A fuel cell is very similar to a battery, but instead of recharging like a traditional battery, a fuel cell is refueled with hydrogen. Traditional batteries store chemical reactants (lithium, or other material) used to create electricity inside of the battery, whereas a fuel cell creates electricity by passing external chemical reactants (hydrogen and oxygen) through the fuel cell. The fuel cell will continue producing electricity as long as there is hydrogen to utilize (Source). Visit the Department of Energy for a fuel cell animation.
In transportation applications, fuel cells theoretically have greater potential than batteries, because they take only minutes to refuel, travel longer distances on one fill, and don’t have the limitations that heavy batteries present.
Yes. For over 50 years hydrogen has been used for commercial and industrial purposes with a very safe record. One of the natural benefits of hydrogen that illustrates its safety, is that it is 14 times lighter than air and disperses 6 times more quickly than even natural gas should an accident or leakage occur. Hydrogen is a non-toxic, colorless, odorless gas that requires sensors to detect. A strict set of codes and standards are being developed for both infrastructure and vehicle applications by the Department of Energy, National Fire Protection Association, and others, to ensure the safe use of hydrogen in the transportation sector. For more details on hydrogen safety, visit the Department of Energy’s publication on Hydrogen safety.
Filling an FCEV can be done in less than three minutes, which is similar to traditional gasoline stations.
No, FCEVs are zero emission vehicles. The only byproducts are water and heat.
This question will depend on the specific make and model of the FCEV, but the goal for many automakers is 300 miles. The Hyundai Tucson Fuel Cell, the first mass-produced FCEV being released at the end of 2014, advertises a 265 mile range.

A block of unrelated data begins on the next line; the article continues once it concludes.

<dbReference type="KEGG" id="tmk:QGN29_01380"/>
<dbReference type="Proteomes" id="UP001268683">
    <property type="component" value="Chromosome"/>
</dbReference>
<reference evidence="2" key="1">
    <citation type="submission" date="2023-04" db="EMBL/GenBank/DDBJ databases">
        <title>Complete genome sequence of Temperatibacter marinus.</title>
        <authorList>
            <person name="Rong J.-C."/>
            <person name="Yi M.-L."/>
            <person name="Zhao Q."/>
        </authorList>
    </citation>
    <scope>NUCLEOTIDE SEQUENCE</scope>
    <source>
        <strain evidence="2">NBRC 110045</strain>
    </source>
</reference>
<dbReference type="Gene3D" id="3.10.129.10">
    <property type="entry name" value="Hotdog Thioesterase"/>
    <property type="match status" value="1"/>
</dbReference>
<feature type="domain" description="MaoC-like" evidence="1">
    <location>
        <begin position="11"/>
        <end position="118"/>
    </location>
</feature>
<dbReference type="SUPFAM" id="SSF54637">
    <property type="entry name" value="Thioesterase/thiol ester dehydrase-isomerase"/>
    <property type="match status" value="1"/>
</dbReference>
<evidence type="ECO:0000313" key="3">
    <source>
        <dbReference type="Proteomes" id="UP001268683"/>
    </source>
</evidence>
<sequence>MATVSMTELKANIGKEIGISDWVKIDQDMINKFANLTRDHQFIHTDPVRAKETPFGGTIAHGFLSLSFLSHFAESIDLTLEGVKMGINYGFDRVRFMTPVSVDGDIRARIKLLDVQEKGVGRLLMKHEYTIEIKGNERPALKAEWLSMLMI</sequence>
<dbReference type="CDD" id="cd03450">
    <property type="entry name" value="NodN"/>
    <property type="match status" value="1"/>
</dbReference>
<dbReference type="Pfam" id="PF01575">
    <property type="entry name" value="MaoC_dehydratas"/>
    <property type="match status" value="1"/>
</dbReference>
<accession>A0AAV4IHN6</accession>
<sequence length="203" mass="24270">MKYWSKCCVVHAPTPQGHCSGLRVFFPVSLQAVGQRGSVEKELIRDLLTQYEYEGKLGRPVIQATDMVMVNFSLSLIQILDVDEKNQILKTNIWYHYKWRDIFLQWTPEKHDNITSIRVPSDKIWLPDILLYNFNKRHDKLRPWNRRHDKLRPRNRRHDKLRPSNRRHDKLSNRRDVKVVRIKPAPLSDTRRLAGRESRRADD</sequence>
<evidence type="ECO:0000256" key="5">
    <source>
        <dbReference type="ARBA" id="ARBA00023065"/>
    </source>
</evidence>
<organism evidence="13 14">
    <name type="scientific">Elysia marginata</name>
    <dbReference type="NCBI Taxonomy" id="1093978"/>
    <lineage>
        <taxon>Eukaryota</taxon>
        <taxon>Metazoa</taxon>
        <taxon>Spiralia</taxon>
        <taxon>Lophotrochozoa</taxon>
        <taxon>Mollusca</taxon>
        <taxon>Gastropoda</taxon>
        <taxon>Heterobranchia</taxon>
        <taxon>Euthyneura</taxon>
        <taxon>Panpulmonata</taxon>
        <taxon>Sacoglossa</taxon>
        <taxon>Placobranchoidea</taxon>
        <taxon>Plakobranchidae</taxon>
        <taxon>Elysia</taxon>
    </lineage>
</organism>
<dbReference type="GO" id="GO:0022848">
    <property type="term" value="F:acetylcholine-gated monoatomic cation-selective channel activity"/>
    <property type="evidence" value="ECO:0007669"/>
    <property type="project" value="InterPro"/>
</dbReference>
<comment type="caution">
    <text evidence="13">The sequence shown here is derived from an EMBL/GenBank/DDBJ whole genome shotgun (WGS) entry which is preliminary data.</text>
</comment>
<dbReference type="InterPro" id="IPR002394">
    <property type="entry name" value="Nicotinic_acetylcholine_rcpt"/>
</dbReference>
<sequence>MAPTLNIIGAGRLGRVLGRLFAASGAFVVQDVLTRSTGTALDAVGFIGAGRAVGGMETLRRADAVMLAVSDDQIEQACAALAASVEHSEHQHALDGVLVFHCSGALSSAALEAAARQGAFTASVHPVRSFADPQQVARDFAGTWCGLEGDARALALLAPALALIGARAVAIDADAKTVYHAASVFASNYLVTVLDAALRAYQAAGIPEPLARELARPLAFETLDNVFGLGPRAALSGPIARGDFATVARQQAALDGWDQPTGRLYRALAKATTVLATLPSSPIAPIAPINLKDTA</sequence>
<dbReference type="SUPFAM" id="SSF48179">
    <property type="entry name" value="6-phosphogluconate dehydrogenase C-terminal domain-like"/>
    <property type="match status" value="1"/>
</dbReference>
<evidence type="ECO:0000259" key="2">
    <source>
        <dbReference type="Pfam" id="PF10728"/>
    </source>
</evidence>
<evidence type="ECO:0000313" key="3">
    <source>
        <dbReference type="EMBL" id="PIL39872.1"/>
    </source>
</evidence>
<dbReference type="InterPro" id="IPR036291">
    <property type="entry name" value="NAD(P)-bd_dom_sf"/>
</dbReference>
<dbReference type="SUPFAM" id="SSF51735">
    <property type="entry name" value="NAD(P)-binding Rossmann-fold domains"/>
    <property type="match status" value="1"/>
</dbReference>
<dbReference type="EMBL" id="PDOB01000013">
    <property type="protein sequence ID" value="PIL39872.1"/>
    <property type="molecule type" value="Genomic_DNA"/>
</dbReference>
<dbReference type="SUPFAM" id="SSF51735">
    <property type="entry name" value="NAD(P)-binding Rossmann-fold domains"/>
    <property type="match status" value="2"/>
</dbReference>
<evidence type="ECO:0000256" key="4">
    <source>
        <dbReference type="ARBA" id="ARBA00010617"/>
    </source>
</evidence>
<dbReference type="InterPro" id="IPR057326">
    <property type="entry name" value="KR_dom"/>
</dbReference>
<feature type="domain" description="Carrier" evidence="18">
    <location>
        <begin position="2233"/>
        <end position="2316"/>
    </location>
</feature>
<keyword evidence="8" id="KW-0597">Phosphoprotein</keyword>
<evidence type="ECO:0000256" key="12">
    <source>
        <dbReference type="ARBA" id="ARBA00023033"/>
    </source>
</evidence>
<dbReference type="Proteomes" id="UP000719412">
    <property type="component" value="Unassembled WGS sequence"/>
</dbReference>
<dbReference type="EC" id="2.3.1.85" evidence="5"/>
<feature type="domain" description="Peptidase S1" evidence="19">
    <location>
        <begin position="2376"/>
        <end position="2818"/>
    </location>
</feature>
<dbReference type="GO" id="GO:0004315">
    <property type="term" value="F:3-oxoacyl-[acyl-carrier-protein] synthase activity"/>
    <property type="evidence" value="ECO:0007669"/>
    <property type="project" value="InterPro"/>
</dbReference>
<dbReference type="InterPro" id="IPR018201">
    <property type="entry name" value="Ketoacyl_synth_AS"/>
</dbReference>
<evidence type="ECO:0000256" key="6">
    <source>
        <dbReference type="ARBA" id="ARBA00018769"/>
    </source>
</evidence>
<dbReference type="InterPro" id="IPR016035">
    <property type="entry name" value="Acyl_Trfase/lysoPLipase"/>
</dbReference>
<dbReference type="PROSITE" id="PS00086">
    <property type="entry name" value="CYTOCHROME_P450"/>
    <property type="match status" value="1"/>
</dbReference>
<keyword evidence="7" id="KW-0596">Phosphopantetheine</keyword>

Most hydrogen stations are located in California and have been developed as part of research and development projects. California has committed $46 million to develop a hydrogen fueling network. For all hydrogen locations across the country, use the Alternative Fuel Data Center’s Station Locator.
A FCEV is similar to a battery electric vehicle in that they both use an electric drive train. However, fuel cells use hydrogen stored onboard the vehicle to create electricity instead of storing electricity in a battery from an outside electrical source (charging outlet). The main difference is the source from which their electricity is created.
FCEVs have no torque curve so they accelerate very quickly, whereas a combustion engine has a lag between the touch of the accelerator and maximum torque to allow for the engine to build power. Top speed is expected to be similar to an internal combustion engine. The Hyundai Tucson Fuel Cell has a top speed of 100 mph.
Hydrogen is the most abundant element on the planet – however, it doesn’t occur isolated in the natural environment and has to be stripped from other molecules like methane or water.